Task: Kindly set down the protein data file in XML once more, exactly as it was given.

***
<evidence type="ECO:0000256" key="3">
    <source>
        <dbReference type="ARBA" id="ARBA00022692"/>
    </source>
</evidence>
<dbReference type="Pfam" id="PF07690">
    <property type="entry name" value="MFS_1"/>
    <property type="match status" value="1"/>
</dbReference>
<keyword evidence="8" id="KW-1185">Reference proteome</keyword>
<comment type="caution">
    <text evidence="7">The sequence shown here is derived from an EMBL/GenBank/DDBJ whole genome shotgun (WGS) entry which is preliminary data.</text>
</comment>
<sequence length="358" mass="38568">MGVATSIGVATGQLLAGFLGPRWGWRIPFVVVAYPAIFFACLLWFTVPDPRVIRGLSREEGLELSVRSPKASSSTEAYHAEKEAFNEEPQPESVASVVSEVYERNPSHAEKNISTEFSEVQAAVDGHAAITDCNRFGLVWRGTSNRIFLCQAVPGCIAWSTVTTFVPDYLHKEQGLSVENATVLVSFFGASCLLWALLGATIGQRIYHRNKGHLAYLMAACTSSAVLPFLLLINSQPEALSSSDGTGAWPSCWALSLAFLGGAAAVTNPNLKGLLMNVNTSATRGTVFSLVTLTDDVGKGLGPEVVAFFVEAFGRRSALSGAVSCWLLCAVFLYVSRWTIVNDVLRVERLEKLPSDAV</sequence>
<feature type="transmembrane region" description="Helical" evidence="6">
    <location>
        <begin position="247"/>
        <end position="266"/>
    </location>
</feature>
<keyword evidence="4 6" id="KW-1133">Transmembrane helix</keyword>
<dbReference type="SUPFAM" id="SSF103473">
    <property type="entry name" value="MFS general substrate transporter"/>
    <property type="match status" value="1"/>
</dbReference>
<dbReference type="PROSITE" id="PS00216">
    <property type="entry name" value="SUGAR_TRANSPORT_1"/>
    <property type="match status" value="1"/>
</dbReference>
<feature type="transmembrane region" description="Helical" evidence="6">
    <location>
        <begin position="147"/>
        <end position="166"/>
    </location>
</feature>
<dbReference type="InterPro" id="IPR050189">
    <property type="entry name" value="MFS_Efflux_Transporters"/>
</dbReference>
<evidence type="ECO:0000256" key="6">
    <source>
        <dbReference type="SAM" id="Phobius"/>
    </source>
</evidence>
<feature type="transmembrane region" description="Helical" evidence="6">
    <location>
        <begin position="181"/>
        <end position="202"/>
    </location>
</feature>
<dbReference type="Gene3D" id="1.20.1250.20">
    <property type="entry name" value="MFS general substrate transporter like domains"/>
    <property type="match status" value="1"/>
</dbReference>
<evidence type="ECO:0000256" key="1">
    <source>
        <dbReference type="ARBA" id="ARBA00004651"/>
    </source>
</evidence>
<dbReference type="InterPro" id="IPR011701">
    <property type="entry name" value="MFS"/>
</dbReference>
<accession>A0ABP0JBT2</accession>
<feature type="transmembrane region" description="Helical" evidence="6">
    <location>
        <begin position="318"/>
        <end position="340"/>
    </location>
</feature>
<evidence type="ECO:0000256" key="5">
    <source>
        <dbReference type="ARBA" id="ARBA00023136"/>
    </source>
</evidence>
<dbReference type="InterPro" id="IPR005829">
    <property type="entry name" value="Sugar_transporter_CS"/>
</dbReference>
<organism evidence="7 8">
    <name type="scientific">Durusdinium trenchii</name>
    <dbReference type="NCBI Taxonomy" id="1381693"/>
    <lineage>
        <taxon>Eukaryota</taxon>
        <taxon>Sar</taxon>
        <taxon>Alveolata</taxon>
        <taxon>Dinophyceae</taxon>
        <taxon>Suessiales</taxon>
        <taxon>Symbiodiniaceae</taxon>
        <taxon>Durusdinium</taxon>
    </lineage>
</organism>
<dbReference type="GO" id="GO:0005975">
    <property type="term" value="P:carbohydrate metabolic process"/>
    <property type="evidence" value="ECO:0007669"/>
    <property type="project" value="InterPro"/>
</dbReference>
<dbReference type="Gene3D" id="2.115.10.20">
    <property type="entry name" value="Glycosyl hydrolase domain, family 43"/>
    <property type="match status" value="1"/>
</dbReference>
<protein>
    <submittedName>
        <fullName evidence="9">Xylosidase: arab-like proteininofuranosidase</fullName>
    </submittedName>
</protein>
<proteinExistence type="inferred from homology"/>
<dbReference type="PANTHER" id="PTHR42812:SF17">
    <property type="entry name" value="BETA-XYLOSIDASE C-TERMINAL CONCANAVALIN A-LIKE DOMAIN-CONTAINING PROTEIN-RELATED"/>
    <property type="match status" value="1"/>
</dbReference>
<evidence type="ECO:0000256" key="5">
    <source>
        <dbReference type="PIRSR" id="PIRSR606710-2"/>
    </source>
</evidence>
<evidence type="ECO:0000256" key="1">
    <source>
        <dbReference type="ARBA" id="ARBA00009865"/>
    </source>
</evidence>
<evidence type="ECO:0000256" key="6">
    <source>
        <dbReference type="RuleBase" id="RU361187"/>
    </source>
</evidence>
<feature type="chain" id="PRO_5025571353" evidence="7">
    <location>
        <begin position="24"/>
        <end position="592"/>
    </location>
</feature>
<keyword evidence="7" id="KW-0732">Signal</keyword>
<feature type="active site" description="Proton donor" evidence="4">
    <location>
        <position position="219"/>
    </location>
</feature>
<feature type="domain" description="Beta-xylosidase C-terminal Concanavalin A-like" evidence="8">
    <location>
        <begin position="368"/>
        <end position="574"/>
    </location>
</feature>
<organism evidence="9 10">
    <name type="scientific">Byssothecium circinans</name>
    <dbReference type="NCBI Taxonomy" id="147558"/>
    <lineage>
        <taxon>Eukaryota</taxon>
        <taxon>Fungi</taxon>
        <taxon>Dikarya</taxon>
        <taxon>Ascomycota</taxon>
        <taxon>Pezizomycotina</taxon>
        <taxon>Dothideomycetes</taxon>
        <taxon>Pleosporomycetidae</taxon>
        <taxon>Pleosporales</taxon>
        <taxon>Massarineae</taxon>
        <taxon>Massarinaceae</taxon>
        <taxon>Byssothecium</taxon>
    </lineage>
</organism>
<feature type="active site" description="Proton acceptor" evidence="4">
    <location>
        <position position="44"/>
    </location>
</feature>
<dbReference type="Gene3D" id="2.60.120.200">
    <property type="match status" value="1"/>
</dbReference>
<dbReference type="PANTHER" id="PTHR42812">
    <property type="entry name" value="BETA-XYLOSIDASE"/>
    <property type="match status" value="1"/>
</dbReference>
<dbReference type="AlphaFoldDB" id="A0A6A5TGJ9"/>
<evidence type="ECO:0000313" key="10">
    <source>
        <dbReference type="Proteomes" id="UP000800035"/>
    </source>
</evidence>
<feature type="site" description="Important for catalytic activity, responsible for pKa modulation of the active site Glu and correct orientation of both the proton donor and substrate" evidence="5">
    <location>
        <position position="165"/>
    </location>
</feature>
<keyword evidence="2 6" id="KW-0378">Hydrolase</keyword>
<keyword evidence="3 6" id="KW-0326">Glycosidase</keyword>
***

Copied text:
<evidence type="ECO:0000256" key="3">
    <source>
        <dbReference type="ARBA" id="ARBA00022692"/>
    </source>
</evidence>
<dbReference type="Pfam" id="PF07690">
    <property type="entry name" value="MFS_1"/>
    <property type="match status" value="1"/>
</dbReference>
<keyword evidence="8" id="KW-1185">Reference proteome</keyword>
<comment type="caution">
    <text evidence="7">The sequence shown here is derived from an EMBL/GenBank/DDBJ whole genome shotgun (WGS) entry which is preliminary data.</text>
</comment>
<sequence length="358" mass="38568">MGVATSIGVATGQLLAGFLGPRWGWRIPFVVVAYPAIFFACLLWFTVPDPRVIRGLSREEGLELSVRSPKASSSTEAYHAEKEAFNEEPQPESVASVVSEVYERNPSHAEKNISTEFSEVQAAVDGHAAITDCNRFGLVWRGTSNRIFLCQAVPGCIAWSTVTTFVPDYLHKEQGLSVENATVLVSFFGASCLLWALLGATIGQRIYHRNKGHLAYLMAACTSSAVLPFLLLINSQPEALSSSDGTGAWPSCWALSLAFLGGAAAVTNPNLKGLLMNVNTSATRGTVFSLVTLTDDVGKGLGPEVVAFFVEAFGRRSALSGAVSCWLLCAVFLYVSRWTIVNDVLRVERLEKLPSDAV</sequence>
<feature type="transmembrane region" description="Helical" evidence="6">
    <location>
        <begin position="247"/>
        <end position="266"/>
    </location>
</feature>
<keyword evidence="4 6" id="KW-1133">Transmembrane helix</keyword>
<dbReference type="SUPFAM" id="SSF103473">
    <property type="entry name" value="MFS general substrate transporter"/>
    <property type="match status" value="1"/>
</dbReference>
<dbReference type="PROSITE" id="PS00216">
    <property type="entry name" value="SUGAR_TRANSPORT_1"/>
    <property type="match status" value="1"/>
</dbReference>
<feature type="transmembrane region" description="Helical" evidence="6">
    <location>
        <begin position="147"/>
        <end position="166"/>
    </location>
</feature>
<dbReference type="InterPro" id="IPR050189">
    <property type="entry name" value="MFS_Efflux_Transporters"/>
</dbReference>
<evidence type="ECO:0000256" key="6">
    <source>
        <dbReference type="SAM" id="Phobius"/>
    </source>
</evidence>
<feature type="transmembrane region" description="Helical" evidence="6">
    <location>
        <begin position="181"/>
        <end position="202"/>
    </location>
</feature>
<dbReference type="Gene3D" id="1.20.1250.20">
    <property type="entry name" value="MFS general substrate transporter like domains"/>
    <property type="match status" value="1"/>
</dbReference>
<evidence type="ECO:0000256" key="1">
    <source>
        <dbReference type="ARBA" id="ARBA00004651"/>
    </source>
</evidence>
<dbReference type="InterPro" id="IPR011701">
    <property type="entry name" value="MFS"/>
</dbReference>
<accession>A0ABP0JBT2</accession>
<feature type="transmembrane region" description="Helical" evidence="6">
    <location>
        <begin position="318"/>
        <end position="340"/>
    </location>
</feature>
<evidence type="ECO:0000256" key="5">
    <source>
        <dbReference type="ARBA" id="ARBA00023136"/>
    </source>
</evidence>
<dbReference type="InterPro" id="IPR005829">
    <property type="entry name" value="Sugar_transporter_CS"/>
</dbReference>
<organism evidence="7 8">
    <name type="scientific">Durusdinium trenchii</name>
    <dbReference type="NCBI Taxonomy" id="1381693"/>
    <lineage>
        <taxon>Eukaryota</taxon>
        <taxon>Sar</taxon>
        <taxon>Alveolata</taxon>
        <taxon>Dinophyceae</taxon>
        <taxon>Suessiales</taxon>
        <taxon>Symbiodiniaceae</taxon>
        <taxon>Durusdinium</taxon>
    </lineage>
</organism>
<dbReference type="GO" id="GO:0005975">
    <property type="term" value="P:carbohydrate metabolic process"/>
    <property type="evidence" value="ECO:0007669"/>
    <property type="project" value="InterPro"/>
</dbReference>
<dbReference type="Gene3D" id="2.115.10.20">
    <property type="entry name" value="Glycosyl hydrolase domain, family 43"/>
    <property type="match status" value="1"/>
</dbReference>
<protein>
    <submittedName>
        <fullName evidence="9">Xylosidase: arab-like proteininofuranosidase</fullName>
    </submittedName>
</protein>
<proteinExistence type="inferred from homology"/>
<dbReference type="PANTHER" id="PTHR42812:SF17">
    <property type="entry name" value="BETA-XYLOSIDASE C-TERMINAL CONCANAVALIN A-LIKE DOMAIN-CONTAINING PROTEIN-RELATED"/>
    <property type="match status" value="1"/>
</dbReference>
<evidence type="ECO:0000256" key="5">
    <source>
        <dbReference type="PIRSR" id="PIRSR606710-2"/>
    </source>
</evidence>
<evidence type="ECO:0000256" key="1">
    <source>
        <dbReference type="ARBA" id="ARBA00009865"/>
    </source>
</evidence>
<evidence type="ECO:0000256" key="6">
    <source>
        <dbReference type="RuleBase" id="RU361187"/>
    </source>
</evidence>
<feature type="chain" id="PRO_5025571353" evidence="7">
    <location>
        <begin position="24"/>
        <end position="592"/>
    </location>
</feature>
<keyword evidence="7" id="KW-0732">Signal</keyword>
<feature type="active site" description="Proton donor" evidence="4">
    <location>
        <position position="219"/>
    </location>
</feature>
<feature type="domain" description="Beta-xylosidase C-terminal Concanavalin A-like" evidence="8">
    <location>
        <begin position="368"/>
        <end position="574"/>
    </location>
</feature>
<organism evidence="9 10">
    <name type="scientific">Byssothecium circinans</name>
    <dbReference type="NCBI Taxonomy" id="147558"/>
    <lineage>
        <taxon>Eukaryota</taxon>
        <taxon>Fungi</taxon>
        <taxon>Dikarya</taxon>
        <taxon>Ascomycota</taxon>
        <taxon>Pezizomycotina</taxon>
        <taxon>Dothideomycetes</taxon>
        <taxon>Pleosporomycetidae</taxon>
        <taxon>Pleosporales</taxon>
        <taxon>Massarineae</taxon>
        <taxon>Massarinaceae</taxon>
        <taxon>Byssothecium</taxon>
    </lineage>
</organism>
<feature type="active site" description="Proton acceptor" evidence="4">
    <location>
        <position position="44"/>
    </location>
</feature>
<dbReference type="Gene3D" id="2.60.120.200">
    <property type="match status" value="1"/>
</dbReference>
<dbReference type="PANTHER" id="PTHR42812">
    <property type="entry name" value="BETA-XYLOSIDASE"/>
    <property type="match status" value="1"/>
</dbReference>
<dbReference type="AlphaFoldDB" id="A0A6A5TGJ9"/>
<evidence type="ECO:0000313" key="10">
    <source>
        <dbReference type="Proteomes" id="UP000800035"/>
    </source>
</evidence>
<feature type="site" description="Important for catalytic activity, responsible for pKa modulation of the active site Glu and correct orientation of both the proton donor and substrate" evidence="5">
    <location>
        <position position="165"/>
    </location>
</feature>
<keyword evidence="2 6" id="KW-0378">Hydrolase</keyword>
<keyword evidence="3 6" id="KW-0326">Glycosidase</keyword>